Twitter, Facebook, Google’s YouTube and other platforms have ramped up efforts to combat the social media efforts of Islamic militant groups, largely in response to pressure from European governments. Now they are facing similar pressures in the United States over white supremacist and neo-Nazi content.

Facebook confirmed Monday that it took down the event page that was used to promote and organize the “Unite the Right” rally in Charlottesville.

Facebook allows people to organize peaceful protests or rallies, but the social network said it would remove such pages when a threat of real-world harm and affiliation with hate organizations becomes clear.

“Facebook does not allow hate speech or praise of terrorist acts or hate crimes, and we are actively removing any posts that glorify the horrendous act committed in Charlottesville,” the company said in a statement.

Several companies acted

Several other companies also took action. Canadian internet company Tucows stopped hiding the domain registration information of Andrew Anglin, the founder of Daily Stormer. Tucows, which was previously providing the website with services masking Anglin’s phone number and email address, said Daily Stormer had breached its terms of service.

“They are inciting violence,” said Michael Goldstein, vice president for sales and marketing at Tucows, a Toronto-based company. “It’s a dangerous site and people should know who it is coming from.”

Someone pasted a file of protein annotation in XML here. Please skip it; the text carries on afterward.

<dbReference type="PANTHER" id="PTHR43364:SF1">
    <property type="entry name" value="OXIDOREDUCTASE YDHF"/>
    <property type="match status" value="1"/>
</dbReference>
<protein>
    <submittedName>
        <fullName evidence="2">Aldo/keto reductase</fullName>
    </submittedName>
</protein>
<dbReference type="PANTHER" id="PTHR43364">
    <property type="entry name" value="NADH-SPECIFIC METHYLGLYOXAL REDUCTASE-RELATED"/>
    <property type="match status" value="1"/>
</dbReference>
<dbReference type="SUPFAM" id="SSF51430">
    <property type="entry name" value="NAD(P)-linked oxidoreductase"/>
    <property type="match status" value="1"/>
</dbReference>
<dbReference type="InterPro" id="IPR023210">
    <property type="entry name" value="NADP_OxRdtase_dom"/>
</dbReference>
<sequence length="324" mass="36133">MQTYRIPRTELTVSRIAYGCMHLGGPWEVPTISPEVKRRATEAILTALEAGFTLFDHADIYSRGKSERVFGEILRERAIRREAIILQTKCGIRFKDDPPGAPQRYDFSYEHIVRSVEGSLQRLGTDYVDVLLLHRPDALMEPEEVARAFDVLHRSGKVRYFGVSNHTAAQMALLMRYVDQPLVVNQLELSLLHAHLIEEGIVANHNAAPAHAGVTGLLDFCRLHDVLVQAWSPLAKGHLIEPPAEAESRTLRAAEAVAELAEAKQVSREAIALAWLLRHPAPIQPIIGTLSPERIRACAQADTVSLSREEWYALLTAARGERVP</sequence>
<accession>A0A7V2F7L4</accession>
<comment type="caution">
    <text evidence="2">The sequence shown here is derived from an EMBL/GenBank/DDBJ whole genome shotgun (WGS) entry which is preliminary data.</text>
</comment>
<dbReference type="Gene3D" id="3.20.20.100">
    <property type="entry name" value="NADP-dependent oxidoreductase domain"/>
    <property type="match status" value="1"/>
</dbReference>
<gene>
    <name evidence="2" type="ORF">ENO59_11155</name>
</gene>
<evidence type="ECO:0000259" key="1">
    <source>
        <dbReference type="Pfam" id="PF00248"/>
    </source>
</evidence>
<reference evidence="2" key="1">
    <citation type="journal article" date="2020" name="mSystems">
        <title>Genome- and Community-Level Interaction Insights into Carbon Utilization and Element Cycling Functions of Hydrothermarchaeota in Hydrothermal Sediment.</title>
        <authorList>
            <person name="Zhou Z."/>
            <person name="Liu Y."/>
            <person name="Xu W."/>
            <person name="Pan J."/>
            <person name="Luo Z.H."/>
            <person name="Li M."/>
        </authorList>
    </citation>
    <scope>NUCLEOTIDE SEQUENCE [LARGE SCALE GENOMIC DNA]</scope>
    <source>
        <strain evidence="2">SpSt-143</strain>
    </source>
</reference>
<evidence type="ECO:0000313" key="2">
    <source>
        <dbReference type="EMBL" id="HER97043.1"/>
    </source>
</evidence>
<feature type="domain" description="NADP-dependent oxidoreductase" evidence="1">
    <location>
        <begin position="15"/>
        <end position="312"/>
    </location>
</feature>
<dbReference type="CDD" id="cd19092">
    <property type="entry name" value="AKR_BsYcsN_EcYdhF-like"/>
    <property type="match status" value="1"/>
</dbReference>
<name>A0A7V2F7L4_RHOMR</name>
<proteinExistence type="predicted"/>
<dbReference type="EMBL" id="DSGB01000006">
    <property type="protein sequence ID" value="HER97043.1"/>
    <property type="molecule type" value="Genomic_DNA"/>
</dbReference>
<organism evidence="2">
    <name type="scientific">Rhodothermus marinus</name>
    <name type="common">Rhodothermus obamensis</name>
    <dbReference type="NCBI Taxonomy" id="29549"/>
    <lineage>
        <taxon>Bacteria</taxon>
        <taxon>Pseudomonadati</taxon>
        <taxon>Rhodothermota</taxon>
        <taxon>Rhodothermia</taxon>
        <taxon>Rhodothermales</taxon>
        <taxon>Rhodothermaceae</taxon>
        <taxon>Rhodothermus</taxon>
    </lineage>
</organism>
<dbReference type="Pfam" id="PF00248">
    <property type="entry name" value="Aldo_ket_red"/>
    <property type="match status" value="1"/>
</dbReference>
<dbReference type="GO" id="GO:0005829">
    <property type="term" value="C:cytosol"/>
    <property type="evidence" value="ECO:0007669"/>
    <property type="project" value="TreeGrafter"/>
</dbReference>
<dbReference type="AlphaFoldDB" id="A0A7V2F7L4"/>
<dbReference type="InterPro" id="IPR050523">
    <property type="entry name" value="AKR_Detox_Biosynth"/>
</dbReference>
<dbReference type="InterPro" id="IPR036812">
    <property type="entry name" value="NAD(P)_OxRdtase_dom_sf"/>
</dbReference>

Anglin did not respond to a request for comment.

Discord, a 70-person San Francisco company that allows video gamers to communicate across the internet, did not mince words in its decision to shut down the server of Altright.com, an alt-right news website, and the accounts of other white nationalists.

“We will continue to take action against white supremacy, Nazi ideology, and all forms of hate,” the company said in a tweet Monday. Altright.com did not respond to a request for comment.

Meanwhile, Twilio Chief Executive Jeff Lawson tweeted Sunday that the company would update its use policy to prohibit hate speech. Twilio’s services allow companies and organizations, such as political groups or campaigns, to send text messages to their communities.